The American Criminal Justice System: How It Works, How It Doesn't , and How to Fix It

By Gerhard Falk | Go to book overview

Chapter 9
PROBATION AND PAROLE

THE HISTORY OF PROBATION

Probation began in the United States when, in 1841, a Boston shoemaker, John Augustus, posted bail for a man convicted of drunken conduct. Augustus had worked with alcoholics in the past and therefore convinced the Boston police court that he could rehabilitate the alcoholic involved. Augustus asked the judge, who was about to sentence the drunk to jail, to let him, Augustus, supervise the drunk for three weeks. The three weeks were sufficient to convince the judge that the drunk would remain sober, and thus the judge sentenced the man to only a fine. This episode led to the concept of probation, which has existed in the United States ever since.

Although law enforcers opposed the efforts of Augustus, the courts in Boston gradually accepted the view that not all offenders needed to be incarcerated and therefore let Augustus bail out over 1,800 persons. Augustus continued in his efforts until he died in 1859. He made himself liable for $231,234, which was an enormous sum in his day. Augustus helped his probationers to find employment and a place to live and gave them support in their effort to rid themselves of their alcoholism. It should be noted that Augustus carefully selected those candidates for his attention who were salvageable and appeared not to be violent or untrustworthy.1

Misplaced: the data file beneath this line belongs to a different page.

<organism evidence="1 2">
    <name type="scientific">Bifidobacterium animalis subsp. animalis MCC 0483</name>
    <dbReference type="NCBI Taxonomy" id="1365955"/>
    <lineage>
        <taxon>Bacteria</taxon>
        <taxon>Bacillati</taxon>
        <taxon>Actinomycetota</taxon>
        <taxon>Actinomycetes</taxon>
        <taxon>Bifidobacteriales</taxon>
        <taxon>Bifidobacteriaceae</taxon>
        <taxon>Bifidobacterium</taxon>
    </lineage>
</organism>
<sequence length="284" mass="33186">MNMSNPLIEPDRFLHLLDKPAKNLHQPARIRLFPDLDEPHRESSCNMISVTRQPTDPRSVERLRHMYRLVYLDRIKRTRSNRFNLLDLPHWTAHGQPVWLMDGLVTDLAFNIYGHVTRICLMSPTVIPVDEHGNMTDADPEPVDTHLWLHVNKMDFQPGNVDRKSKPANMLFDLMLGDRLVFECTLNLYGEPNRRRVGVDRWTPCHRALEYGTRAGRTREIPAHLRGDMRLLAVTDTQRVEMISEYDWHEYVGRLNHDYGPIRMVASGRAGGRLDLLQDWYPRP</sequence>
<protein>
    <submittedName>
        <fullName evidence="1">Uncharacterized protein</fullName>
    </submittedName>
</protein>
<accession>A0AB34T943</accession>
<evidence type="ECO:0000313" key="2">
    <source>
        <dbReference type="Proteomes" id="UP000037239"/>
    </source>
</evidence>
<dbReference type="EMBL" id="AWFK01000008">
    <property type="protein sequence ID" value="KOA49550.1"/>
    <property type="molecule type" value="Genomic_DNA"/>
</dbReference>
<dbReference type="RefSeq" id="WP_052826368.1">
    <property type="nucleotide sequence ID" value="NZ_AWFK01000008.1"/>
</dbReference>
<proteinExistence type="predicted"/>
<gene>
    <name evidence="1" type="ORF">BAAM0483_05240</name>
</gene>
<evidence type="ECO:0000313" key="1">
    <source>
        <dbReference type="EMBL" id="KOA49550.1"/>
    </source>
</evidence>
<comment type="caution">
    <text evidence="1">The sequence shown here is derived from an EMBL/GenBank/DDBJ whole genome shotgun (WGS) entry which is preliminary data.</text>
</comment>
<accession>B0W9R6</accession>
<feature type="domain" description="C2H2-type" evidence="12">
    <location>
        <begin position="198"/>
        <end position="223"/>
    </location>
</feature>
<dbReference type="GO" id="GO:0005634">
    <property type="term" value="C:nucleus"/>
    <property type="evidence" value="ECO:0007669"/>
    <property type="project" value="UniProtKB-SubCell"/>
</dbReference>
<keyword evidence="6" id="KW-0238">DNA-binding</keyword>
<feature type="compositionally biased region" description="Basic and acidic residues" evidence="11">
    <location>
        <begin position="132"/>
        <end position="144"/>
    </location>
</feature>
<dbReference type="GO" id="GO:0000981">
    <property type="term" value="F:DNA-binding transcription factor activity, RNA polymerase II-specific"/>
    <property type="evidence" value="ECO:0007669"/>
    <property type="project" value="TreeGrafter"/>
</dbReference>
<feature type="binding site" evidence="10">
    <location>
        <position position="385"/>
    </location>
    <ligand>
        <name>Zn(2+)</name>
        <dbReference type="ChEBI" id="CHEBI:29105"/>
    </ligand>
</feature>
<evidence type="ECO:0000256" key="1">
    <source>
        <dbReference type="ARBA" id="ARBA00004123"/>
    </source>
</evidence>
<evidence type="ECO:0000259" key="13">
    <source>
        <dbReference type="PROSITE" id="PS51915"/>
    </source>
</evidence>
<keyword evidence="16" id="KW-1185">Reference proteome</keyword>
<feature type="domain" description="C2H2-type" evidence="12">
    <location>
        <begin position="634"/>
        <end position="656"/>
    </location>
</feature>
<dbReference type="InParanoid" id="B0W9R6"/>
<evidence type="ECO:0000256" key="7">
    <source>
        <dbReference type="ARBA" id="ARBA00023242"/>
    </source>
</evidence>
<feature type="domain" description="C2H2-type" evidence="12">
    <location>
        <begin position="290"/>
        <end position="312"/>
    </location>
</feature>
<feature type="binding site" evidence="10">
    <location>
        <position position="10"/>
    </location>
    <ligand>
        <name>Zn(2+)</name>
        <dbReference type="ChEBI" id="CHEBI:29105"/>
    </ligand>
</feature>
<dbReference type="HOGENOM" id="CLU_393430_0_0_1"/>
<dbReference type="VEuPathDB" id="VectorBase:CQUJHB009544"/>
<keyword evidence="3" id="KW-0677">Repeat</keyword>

Because Augustus lived in Massachusetts, his efforts led to the establishment of the first American probation department in that state. In 1878, the Massachusetts legislature passed the first statute authorizing the appointment of the first American paid probation officer. At first, the mayor of Boston appointed the probation officer. Then the law was changed in 1891, and the courts appointed the probation officers. The second state to appoint probation officers was Vermont in 1898.2 Thereafter, probation became national in that more and more states adopted provisions allowing probation. On March 4, 1925, President Calvin Coolidge signed the National Probation Act. That law, passed by Congress earlier, allowed every state to appoint one

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The American Criminal Justice System: How It Works, How It Doesn't , and How to Fix It
Table of contents

Table of contents

  • Title Page iii
  • Contents v
  • Introduction vii
  • Chapter 1 - The American Police 1
  • Chapter 2 - A Brief History of Criminal Prosecution in the United States 23
  • Chapter 3 - Prosecuting Violent Crime and Sex Offenses 45
  • Chapter 4 - Prosecuting Wwhite- Collar Crime 69
  • Chapter 5 - Defending the Accused 89
  • Chapter 6 - The American Jury 109
  • Chapter 7 - Courts and Judges 129
  • Chapter 8 - The Prison-Industrial Complex 151
  • Chapter 9 - Probation and Parole 173
  • Chapter 10 - The Death Penalty- Non Omnis Moriar 193
  • Epilogue 215
  • Bibliography 221
  • Index 241
  • About the Author 251
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